A long-term solution, not a quick fix
Naturally, any LEP-based strategy will require budget allocations that go beyond start-up and take into account the requirements of continued long-term operation. This is no more a one-time process than any initiative designed to launch a platform or service that will eventually sustain itself and generate revenue.
No bank looking to build new branches in a geographic market where it previously had no presence would only budget for the start-up and then leave those branches to fend for themselves. The same goes for a lender looking to succeed in the LEP market.
Again, a mortgage originator hoping to woo the LEP market will need strong resources to do so. Research and thorough, well-planned marketing is a good start. The lender will also need system resources such as technology and trained personnel to make the entire application and borrowing process, including assistance, easily accessible to a LEP borrower (application to closing and -of the). But none of these investments will be successful without strong execution.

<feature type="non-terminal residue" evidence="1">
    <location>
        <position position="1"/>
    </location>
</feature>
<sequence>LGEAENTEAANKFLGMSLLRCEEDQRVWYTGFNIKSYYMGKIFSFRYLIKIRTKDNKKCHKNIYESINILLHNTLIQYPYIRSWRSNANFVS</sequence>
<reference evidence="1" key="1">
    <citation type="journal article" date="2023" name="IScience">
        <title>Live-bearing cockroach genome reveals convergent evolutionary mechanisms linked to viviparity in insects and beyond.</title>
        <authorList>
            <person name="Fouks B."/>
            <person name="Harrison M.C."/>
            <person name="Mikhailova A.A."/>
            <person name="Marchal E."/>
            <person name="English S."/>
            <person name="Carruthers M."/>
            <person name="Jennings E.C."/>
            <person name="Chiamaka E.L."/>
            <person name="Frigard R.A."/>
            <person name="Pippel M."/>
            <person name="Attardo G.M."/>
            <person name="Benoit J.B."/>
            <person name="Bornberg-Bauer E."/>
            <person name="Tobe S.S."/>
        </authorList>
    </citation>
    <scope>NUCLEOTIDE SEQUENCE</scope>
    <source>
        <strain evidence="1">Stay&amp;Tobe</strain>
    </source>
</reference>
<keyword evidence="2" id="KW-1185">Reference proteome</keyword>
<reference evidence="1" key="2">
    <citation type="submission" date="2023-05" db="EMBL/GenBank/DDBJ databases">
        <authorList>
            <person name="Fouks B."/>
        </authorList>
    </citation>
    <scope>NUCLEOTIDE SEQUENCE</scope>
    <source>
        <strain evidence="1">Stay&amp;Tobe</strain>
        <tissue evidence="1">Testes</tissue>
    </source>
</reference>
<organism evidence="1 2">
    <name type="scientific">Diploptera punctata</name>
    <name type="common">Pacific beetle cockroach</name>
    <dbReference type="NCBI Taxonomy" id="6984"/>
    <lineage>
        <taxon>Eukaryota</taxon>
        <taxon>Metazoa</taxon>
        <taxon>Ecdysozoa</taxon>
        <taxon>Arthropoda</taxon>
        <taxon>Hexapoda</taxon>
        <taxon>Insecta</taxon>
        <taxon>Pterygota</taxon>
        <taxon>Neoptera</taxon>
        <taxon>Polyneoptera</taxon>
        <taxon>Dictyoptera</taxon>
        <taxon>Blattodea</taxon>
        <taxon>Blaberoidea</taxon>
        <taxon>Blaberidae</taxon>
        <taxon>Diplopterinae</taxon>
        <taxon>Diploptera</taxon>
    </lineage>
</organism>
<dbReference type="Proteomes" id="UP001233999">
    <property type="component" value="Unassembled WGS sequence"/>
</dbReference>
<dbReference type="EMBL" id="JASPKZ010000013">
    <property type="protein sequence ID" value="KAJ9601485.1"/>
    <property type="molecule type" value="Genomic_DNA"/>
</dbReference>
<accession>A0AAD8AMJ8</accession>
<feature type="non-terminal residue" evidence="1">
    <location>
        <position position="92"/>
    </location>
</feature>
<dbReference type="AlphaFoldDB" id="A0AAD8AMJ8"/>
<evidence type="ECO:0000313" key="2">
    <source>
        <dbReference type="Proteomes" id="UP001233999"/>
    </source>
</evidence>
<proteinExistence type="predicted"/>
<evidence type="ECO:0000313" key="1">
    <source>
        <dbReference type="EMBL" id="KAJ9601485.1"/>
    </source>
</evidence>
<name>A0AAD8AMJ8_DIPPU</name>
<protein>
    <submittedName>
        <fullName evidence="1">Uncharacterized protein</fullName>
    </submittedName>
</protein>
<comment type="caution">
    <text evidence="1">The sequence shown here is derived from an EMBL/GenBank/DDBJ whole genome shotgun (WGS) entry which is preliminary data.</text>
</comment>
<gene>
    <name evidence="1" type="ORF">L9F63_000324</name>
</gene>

This means having a top-down, documented and clear strategy for the entire organization. This means continuous training and monitoring as well as clearly defined measures.
And that means consistent management at all levels to ensure continuous quality and improvement.
Finally, the mortgage lender seeking to successfully enter the LEP market must have a clear vision. Rolling out an ad campaign with the long-term goal of recouping lost revenue until the next round of refinance arrives has the potential for many disastrous shortfalls, if not outright failure. Again, entering (or seeking to establish a stronger presence in) the LEP market is little different, in terms of planning and execution, from deciding to enter the wholesale lending business or expand the geographic footprint. However, the potential for significant and lasting success is very evident.
This is a market that is only expected to continue growing for the foreseeable future. It probably won’t involve a radical reconfiguration of the lender’s product line. What it will take, however, is commitment, investigation and execution. It’s no coincidence that these are the conditions for success in just about any new business venture.